I just refinanced a $65,000 10-year mortgage at 6 percent with a refi at 2.6 percent over 10 years with $14,000 cash out. Closing costs were $2,660.
I am interested in putting $10,000 in my 401(k) tax-deferred account at a guaranteed 4.2 percent yield for at least the next five years. What do you think?
-- Bert Buoyant
Congratulations! You cut your interest expense by more than half on the outstanding loan balance. Then, you took cash out with a plan to invest in a tax-deferred retirement account at a yield that's higher than the mortgage rate.
The table below shows how the cash-out refinancing has lower total interest expense, even after accounting for the higher loan amount and closing costs. This presumes you have 10 years and $65,000 remaining on your existing 6 percent fixed-rate mortgage.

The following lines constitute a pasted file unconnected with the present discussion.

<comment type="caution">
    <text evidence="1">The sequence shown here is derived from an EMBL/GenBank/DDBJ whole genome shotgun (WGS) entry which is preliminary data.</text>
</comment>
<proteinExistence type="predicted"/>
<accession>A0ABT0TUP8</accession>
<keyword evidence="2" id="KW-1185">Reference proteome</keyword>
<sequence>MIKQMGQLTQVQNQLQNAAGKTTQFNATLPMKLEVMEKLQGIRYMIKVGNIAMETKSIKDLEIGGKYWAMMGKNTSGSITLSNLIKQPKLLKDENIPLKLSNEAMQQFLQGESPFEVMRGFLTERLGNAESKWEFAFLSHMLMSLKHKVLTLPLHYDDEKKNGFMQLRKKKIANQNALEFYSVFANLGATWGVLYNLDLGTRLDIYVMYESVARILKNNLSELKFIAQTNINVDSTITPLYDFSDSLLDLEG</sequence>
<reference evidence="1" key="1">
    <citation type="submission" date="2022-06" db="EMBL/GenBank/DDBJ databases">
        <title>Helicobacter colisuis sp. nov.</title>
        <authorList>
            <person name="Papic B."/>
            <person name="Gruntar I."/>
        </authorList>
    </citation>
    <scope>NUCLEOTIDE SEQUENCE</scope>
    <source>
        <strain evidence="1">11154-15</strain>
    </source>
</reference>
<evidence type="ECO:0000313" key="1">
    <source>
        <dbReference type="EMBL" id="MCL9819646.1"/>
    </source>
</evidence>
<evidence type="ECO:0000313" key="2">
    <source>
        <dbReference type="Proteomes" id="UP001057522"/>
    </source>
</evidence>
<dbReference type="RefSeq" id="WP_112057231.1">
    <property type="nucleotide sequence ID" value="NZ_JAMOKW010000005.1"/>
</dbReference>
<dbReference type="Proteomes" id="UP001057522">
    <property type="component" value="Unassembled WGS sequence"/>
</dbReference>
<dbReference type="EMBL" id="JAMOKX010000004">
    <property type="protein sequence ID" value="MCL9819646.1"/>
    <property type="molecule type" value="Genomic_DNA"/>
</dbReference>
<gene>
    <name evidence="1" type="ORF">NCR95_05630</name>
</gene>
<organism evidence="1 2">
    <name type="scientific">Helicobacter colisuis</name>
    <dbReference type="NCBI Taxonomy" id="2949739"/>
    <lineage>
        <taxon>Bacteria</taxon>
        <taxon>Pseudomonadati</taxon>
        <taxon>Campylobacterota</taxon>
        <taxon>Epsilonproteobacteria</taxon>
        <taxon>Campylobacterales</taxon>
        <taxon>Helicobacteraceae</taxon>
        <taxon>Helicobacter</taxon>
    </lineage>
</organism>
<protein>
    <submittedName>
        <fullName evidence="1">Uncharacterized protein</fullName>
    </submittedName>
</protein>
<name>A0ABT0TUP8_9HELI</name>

Advantages of a cash-out refi
|Existing mortgage||Cash-out first|
|Loan term (months)||120||120|
|Total interest expense (pretax)||$21,595.99||$10,799.61||-$10,796.38|
|Estimated closing costs||$ 2,500.00||$2,500.00|
|Total financing costs (pretax)||$21,595.99||$13,299.61||-$8,296.38|
Homeowners typically aren't comfortable borrowing against the equity in their home to invest in the market. But you're planning to lock in a yield on your investments that's higher than the effective interest rate on your mortgage. It's hard to say what the after-tax yield will be on the investment because you're putting the money into a tax-deferred retirement account, and the money won't be taxed until you take distributions.
Generally speaking, you can't just throw money into a 401(k) because those contributions are deferred-wage income. But you can ramp up your 401(k) contributions and use the $10,000 from the cash-out to cover your living expenses. If your employer matches all or part of this additional contribution, you're that much further ahead.
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